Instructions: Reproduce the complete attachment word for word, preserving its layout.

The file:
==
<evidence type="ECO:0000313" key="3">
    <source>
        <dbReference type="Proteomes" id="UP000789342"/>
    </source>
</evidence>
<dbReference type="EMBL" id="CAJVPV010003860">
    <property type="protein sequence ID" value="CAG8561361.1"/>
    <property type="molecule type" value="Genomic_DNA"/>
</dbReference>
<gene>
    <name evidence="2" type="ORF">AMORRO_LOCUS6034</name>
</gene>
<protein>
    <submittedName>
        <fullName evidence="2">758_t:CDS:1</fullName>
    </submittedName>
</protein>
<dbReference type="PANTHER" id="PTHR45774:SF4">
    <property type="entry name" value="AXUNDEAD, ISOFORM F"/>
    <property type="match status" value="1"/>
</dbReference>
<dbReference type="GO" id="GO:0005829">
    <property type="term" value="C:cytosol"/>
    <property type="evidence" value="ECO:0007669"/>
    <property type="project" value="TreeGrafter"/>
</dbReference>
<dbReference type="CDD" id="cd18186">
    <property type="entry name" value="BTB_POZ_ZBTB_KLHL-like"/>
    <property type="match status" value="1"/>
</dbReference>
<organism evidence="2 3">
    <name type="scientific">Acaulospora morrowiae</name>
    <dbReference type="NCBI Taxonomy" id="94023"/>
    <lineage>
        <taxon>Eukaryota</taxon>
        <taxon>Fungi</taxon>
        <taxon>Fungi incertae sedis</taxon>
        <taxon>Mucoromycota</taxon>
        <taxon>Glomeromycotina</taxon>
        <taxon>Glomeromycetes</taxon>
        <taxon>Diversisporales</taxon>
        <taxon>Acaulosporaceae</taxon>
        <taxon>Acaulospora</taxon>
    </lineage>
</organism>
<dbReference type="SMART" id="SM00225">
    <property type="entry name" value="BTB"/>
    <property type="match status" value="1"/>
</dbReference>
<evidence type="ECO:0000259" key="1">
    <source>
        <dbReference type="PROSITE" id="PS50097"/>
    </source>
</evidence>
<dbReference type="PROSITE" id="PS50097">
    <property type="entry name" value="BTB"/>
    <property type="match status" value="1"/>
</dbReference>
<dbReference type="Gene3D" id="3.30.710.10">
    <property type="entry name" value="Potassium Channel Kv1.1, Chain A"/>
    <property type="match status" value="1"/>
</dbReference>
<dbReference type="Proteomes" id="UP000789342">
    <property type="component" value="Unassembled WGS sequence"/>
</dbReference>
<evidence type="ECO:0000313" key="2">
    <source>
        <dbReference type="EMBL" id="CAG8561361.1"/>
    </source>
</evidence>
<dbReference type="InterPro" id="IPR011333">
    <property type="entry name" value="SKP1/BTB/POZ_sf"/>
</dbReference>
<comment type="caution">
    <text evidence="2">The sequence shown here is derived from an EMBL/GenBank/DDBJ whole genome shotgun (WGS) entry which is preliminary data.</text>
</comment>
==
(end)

<evidence type="ECO:0000313" key="3">
    <source>
        <dbReference type="Proteomes" id="UP000789342"/>
    </source>
</evidence>
<dbReference type="EMBL" id="CAJVPV010003860">
    <property type="protein sequence ID" value="CAG8561361.1"/>
    <property type="molecule type" value="Genomic_DNA"/>
</dbReference>
<gene>
    <name evidence="2" type="ORF">AMORRO_LOCUS6034</name>
</gene>
<protein>
    <submittedName>
        <fullName evidence="2">758_t:CDS:1</fullName>
    </submittedName>
</protein>
<dbReference type="PANTHER" id="PTHR45774:SF4">
    <property type="entry name" value="AXUNDEAD, ISOFORM F"/>
    <property type="match status" value="1"/>
</dbReference>
<dbReference type="GO" id="GO:0005829">
    <property type="term" value="C:cytosol"/>
    <property type="evidence" value="ECO:0007669"/>
    <property type="project" value="TreeGrafter"/>
</dbReference>
<dbReference type="CDD" id="cd18186">
    <property type="entry name" value="BTB_POZ_ZBTB_KLHL-like"/>
    <property type="match status" value="1"/>
</dbReference>
<organism evidence="2 3">
    <name type="scientific">Acaulospora morrowiae</name>
    <dbReference type="NCBI Taxonomy" id="94023"/>
    <lineage>
        <taxon>Eukaryota</taxon>
        <taxon>Fungi</taxon>
        <taxon>Fungi incertae sedis</taxon>
        <taxon>Mucoromycota</taxon>
        <taxon>Glomeromycotina</taxon>
        <taxon>Glomeromycetes</taxon>
        <taxon>Diversisporales</taxon>
        <taxon>Acaulosporaceae</taxon>
        <taxon>Acaulospora</taxon>
    </lineage>
</organism>
<dbReference type="SMART" id="SM00225">
    <property type="entry name" value="BTB"/>
    <property type="match status" value="1"/>
</dbReference>
<evidence type="ECO:0000259" key="1">
    <source>
        <dbReference type="PROSITE" id="PS50097"/>
    </source>
</evidence>
<dbReference type="PROSITE" id="PS50097">
    <property type="entry name" value="BTB"/>
    <property type="match status" value="1"/>
</dbReference>
<dbReference type="Gene3D" id="3.30.710.10">
    <property type="entry name" value="Potassium Channel Kv1.1, Chain A"/>
    <property type="match status" value="1"/>
</dbReference>
<dbReference type="Proteomes" id="UP000789342">
    <property type="component" value="Unassembled WGS sequence"/>
</dbReference>
<evidence type="ECO:0000313" key="2">
    <source>
        <dbReference type="EMBL" id="CAG8561361.1"/>
    </source>
</evidence>
<dbReference type="InterPro" id="IPR011333">
    <property type="entry name" value="SKP1/BTB/POZ_sf"/>
</dbReference>
<comment type="caution">
    <text evidence="2">The sequence shown here is derived from an EMBL/GenBank/DDBJ whole genome shotgun (WGS) entry which is preliminary data.</text>
</comment>